I am a Member of the National Platform on disaster risk management. I am the current National Chairman of the Kenya DAAD Scholars Association, an Alumni association of about 3,000 Germany Academic Exchange (DAAD) Scholars in Kenya. Memberships to regional networks include: Geological Society of Kenya (GSK); Regional Eastern Africa DIES Alumni Networking (REAL) on Quality in Higher Education; Water Capacity Building Network (WaterCap), the UN University Network for Disaster Risk Reduction in Africa (UNeDRA).  

My research interest is on development of Kenyan Environmental Database of Earth Science Data and Remote Sensing Applications. I have widely researched and published on the subject and in applications for integrated watershed management and disaster risk management.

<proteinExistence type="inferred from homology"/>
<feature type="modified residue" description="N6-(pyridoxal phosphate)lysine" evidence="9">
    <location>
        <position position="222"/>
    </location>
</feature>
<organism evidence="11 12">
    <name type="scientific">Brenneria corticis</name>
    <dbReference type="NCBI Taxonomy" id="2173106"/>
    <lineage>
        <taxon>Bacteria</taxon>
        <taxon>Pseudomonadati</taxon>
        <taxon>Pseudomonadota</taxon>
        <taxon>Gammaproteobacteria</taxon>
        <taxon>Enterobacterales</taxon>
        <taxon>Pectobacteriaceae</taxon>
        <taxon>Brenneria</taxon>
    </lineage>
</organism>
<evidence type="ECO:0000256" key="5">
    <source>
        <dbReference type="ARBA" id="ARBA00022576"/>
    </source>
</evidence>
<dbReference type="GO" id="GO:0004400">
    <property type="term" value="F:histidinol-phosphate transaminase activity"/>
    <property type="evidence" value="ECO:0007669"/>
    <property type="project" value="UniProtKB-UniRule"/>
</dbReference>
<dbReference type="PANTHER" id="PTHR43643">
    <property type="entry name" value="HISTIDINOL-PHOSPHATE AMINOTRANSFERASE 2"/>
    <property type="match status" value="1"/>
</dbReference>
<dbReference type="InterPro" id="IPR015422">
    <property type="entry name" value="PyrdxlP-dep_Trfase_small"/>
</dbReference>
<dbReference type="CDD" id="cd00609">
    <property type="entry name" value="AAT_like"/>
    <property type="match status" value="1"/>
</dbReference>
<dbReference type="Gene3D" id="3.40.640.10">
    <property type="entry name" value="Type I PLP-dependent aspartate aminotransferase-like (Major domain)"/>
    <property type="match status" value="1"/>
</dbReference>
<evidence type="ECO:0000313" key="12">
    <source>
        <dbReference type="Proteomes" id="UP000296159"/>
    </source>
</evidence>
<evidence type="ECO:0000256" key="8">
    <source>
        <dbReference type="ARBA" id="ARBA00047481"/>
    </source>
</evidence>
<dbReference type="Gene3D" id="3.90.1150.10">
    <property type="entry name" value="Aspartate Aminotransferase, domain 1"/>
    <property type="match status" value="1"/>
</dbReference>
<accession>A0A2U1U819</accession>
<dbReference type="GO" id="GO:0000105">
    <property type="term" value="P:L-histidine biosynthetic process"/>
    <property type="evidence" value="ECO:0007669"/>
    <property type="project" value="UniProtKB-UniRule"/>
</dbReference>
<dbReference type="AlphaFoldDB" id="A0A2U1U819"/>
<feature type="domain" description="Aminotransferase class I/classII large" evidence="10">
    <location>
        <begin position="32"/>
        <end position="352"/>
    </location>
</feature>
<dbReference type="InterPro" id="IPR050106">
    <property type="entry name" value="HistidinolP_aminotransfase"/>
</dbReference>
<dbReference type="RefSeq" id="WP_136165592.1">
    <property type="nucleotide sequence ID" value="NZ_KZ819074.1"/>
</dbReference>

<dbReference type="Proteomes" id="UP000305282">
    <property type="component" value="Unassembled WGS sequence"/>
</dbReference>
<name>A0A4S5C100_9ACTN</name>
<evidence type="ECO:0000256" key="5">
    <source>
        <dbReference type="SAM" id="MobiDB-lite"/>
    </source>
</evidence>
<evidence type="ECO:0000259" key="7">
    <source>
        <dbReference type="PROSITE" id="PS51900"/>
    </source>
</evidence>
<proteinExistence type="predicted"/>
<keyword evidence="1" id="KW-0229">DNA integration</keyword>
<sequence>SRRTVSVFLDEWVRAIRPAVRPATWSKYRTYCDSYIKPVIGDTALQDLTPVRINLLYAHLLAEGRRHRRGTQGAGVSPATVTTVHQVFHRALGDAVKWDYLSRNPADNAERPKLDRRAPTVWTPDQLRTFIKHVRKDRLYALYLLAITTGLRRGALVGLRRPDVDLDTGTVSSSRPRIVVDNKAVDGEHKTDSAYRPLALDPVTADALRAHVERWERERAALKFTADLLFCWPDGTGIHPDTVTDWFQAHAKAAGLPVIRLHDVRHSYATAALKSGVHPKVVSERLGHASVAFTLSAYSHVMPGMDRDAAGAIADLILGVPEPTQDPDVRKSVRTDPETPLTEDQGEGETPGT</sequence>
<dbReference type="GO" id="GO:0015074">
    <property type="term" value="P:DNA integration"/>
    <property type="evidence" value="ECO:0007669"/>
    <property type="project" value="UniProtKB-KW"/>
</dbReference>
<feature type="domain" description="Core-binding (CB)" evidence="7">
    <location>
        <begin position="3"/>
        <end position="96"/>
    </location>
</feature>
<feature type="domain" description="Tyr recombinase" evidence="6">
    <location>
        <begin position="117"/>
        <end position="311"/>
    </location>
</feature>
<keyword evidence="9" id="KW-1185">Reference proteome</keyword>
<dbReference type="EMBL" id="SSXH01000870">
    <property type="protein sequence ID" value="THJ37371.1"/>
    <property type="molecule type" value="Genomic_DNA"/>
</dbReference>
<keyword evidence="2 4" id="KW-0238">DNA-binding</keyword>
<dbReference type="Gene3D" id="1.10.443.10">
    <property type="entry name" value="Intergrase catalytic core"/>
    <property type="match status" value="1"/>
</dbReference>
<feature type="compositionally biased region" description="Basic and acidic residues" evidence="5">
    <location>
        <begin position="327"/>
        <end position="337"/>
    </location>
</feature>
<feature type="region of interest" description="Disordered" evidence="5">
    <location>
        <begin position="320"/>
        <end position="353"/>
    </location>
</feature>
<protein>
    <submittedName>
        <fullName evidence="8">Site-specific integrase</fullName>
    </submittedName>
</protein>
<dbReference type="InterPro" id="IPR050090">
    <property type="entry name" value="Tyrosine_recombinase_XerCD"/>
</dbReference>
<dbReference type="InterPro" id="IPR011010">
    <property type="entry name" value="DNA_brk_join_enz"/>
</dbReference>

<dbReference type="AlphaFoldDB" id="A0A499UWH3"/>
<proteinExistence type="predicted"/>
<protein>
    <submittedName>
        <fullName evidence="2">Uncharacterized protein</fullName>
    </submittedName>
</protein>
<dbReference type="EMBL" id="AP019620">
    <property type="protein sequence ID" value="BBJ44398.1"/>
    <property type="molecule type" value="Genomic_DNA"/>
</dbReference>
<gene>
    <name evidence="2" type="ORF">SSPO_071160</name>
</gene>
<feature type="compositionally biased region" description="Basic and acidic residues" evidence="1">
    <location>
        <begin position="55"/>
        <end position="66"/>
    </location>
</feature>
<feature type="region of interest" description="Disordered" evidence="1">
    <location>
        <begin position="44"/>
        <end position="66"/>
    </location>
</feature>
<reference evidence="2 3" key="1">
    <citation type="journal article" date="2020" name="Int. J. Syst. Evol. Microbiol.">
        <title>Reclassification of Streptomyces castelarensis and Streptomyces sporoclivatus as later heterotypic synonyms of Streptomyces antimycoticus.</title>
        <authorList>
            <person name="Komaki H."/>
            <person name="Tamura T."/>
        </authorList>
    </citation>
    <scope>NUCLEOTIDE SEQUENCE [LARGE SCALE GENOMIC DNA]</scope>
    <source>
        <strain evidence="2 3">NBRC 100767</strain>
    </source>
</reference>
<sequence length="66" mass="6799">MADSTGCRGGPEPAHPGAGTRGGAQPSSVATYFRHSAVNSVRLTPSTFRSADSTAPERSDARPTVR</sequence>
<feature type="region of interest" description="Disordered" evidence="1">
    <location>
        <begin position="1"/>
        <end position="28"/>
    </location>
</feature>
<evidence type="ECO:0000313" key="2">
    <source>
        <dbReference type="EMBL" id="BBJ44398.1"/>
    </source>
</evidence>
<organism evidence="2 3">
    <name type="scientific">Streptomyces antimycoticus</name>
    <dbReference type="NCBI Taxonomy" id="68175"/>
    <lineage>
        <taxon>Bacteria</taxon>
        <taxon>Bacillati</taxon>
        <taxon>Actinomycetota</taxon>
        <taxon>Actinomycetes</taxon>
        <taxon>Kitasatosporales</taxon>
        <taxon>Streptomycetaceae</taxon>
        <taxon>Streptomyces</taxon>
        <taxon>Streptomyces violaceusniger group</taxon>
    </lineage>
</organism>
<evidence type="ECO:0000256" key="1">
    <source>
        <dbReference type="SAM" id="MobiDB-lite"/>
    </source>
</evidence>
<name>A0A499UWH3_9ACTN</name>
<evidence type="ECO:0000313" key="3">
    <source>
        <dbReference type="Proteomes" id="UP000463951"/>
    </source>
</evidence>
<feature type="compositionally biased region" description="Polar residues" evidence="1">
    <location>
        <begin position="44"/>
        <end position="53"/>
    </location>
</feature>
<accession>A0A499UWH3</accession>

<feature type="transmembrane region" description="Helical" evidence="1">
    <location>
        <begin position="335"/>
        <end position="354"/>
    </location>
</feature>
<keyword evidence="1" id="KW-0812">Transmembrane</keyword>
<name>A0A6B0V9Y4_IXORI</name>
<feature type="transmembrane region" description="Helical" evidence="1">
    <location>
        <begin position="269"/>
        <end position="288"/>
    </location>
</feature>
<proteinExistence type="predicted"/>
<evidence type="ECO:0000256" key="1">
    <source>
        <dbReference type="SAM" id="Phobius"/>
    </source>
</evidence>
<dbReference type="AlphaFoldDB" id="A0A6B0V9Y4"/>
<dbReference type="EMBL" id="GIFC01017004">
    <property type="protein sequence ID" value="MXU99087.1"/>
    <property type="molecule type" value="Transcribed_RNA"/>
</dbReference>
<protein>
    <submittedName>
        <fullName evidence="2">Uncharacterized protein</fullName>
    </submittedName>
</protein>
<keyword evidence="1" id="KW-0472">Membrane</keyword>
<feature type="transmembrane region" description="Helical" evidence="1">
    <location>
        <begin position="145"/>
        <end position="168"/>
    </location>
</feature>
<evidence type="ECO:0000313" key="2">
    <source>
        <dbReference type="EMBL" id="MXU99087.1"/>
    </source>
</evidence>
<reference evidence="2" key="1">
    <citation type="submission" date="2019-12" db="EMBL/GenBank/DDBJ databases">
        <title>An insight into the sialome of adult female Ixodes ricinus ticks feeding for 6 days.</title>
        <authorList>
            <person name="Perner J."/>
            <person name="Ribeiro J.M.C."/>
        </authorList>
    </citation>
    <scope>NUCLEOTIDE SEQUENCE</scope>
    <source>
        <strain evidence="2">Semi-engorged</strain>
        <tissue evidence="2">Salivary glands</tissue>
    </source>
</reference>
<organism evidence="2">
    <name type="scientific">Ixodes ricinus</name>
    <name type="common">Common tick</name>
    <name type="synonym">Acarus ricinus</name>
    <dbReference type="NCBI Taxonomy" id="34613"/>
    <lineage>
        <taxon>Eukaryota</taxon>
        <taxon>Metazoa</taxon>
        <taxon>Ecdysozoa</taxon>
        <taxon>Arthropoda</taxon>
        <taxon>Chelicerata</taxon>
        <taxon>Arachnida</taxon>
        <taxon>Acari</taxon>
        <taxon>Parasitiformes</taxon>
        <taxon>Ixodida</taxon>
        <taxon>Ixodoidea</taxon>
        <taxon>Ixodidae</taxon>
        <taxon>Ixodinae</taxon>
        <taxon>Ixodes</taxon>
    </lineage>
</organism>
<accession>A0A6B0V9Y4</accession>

Climate variability threatens food supplies in Kenya. Frost in particular has shown a tendency of increased frequency and severity that threatens agricultural production in high altitude areas of Nyeri, Nyandarua, Kiambu and Murang’a Counties within the Aberdare Ranges one of the few highland area and water tower in Kenya. Up to date information on agricultural production against such risk is crucial for decision makers and farmers. MyCOE project intends to analyze the temporal and spatial characteristics of frost within the Aberdare ranges. These characteristics will include mapping of intensity, frequency, duration, frost-free periods, aerial distribution and historical trends. Time series analysis of frost occurrence will be made using the Spirits Software. Frost hotspot maps will be determined for the area by means of remote sensing techniques and GIS tools, using MODIS LST products for the period 2000 to 2012. The project will emphasize on the growing seasons, when the impacts of frost on crops are most severe. Frost severity will be categorized into four classes of frost risks: low, moderate, high and critical/severe using ENVI 5 decision tree classifiers. The frost risks based on probability of occurrence will be related to altitude and aspect. Because of the very intense agricultural activity and the high sensitivity of the main crops (Maize, potato, etc.) in the counties, susceptibility weighting for various crop types will be done.